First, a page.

Brain plasticity (Neuroplasticity) is the brain’s ability to constantly change throughout life.
Neuroplasticity occurs in the infant’s brain, at the beginning of life the immature brain attempts to organizes itself and understand the new surroundings.
In the case of brain injury, new scanning techniques using PET and functional MRI show neuroplasticity will occur to compensate for lost functions or in an attempt to maximize remaining functions. As a consequence of neuroplasticity the brain activity in charge of activating a certain function, which has been damaged due to brain injury, can restore this function by moving it to a different location in the brain.
The brain’s amazing ability to compensate for brain damage is apparent in the reorganization and in the forming of new connections between unharmed brain cells (neurons). Activity will stimulate the neurons to reconnect. Neuropsychological therapies are effective since they rely on the brains ability to change through rehabilitation activities.
Throughout adult life neuroplasticity occurs while new information is learned and memorized. For example when you become an expert in a specific field, a growth occurs in the area of the brain which deals with this expertise skill. Brain changes due to learning mainly occur on the level of neural connections. The new connections formed change the internal structure of the brain synapses. For example medical students’ brains showed changes in regions of the brain in charge of memory retrieval and learning.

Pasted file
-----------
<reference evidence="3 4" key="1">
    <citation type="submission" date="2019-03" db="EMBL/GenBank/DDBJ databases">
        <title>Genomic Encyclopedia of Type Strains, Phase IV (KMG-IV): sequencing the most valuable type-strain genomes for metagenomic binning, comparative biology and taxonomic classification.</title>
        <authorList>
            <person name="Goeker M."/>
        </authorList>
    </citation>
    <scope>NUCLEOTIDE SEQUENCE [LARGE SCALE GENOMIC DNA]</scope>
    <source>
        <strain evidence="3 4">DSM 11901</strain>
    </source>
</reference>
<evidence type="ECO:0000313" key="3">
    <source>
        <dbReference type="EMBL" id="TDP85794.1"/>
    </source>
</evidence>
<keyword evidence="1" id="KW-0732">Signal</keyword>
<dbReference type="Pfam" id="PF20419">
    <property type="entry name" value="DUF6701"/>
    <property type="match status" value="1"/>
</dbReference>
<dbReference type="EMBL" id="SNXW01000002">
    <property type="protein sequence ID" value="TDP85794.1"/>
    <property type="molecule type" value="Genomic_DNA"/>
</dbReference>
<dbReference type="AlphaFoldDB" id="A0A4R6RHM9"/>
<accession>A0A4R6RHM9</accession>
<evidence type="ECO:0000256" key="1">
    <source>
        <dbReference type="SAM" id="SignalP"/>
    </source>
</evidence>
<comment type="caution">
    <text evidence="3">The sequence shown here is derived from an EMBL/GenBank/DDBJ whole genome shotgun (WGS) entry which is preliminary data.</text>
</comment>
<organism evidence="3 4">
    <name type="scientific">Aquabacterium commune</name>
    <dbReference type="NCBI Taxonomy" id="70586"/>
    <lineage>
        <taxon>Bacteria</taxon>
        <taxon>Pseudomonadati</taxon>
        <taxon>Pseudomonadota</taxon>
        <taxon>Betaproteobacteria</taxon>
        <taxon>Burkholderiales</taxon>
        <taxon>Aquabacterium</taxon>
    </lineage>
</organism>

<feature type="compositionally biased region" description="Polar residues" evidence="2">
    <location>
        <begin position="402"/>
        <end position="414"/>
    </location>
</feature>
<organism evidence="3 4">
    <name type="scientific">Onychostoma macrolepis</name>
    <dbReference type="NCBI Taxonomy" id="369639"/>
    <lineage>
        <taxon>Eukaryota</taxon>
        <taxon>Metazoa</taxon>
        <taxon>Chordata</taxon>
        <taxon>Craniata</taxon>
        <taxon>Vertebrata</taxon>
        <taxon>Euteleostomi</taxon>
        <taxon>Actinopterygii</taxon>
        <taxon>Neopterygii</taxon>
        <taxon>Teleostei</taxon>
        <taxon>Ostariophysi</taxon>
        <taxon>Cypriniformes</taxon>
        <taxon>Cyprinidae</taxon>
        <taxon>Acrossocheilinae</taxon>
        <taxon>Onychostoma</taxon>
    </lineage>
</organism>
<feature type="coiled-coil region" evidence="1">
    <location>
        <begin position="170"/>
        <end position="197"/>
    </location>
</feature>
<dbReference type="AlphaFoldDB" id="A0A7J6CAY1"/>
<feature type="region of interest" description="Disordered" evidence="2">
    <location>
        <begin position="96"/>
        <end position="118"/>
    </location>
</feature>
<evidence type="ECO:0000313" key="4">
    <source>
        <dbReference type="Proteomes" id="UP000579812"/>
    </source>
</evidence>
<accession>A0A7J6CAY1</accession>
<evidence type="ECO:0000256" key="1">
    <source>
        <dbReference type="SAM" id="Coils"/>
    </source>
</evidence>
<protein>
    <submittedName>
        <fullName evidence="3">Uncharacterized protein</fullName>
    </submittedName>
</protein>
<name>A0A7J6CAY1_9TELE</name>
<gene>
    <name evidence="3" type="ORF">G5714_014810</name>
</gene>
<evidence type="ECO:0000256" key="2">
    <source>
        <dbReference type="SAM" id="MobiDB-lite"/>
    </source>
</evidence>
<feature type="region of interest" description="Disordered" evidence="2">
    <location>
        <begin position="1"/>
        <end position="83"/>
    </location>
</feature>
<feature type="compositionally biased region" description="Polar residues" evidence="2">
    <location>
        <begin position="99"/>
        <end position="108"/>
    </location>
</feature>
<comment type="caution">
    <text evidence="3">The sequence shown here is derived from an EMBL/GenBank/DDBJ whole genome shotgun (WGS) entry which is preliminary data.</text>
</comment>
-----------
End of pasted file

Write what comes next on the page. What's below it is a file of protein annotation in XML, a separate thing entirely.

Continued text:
Many new studies reveal this amazing ability of brain plasticity, for example in the brain of bilinguals. The ability to learn a second language is due to functional and structural changes in the brain. The researchers found, learning a second language increases the concentration of grey matter in the left cortex of the brain. As a result, part of the left brain of bilinguals is larger. The amount of structural reorganization in this area of the brain changes according to the language learnt and the age when the second language was acquired.
Professional musicians have this amazing ability of brain plasticity too since they have learnt to use complex motor and auditory skills, as translating musical symbols they see into finger movements while simultaneously monitoring what they hear. In professional musicians, motor, auditory, and visual-spatial brain areas, which are involved in playing music, were found to have a higher volume of gray matter (in the brain cortex). The researchers claim the musician’s brain structure has adapted in response to years of acquiring and repetitively rehearsing these complex motor and auditory skills.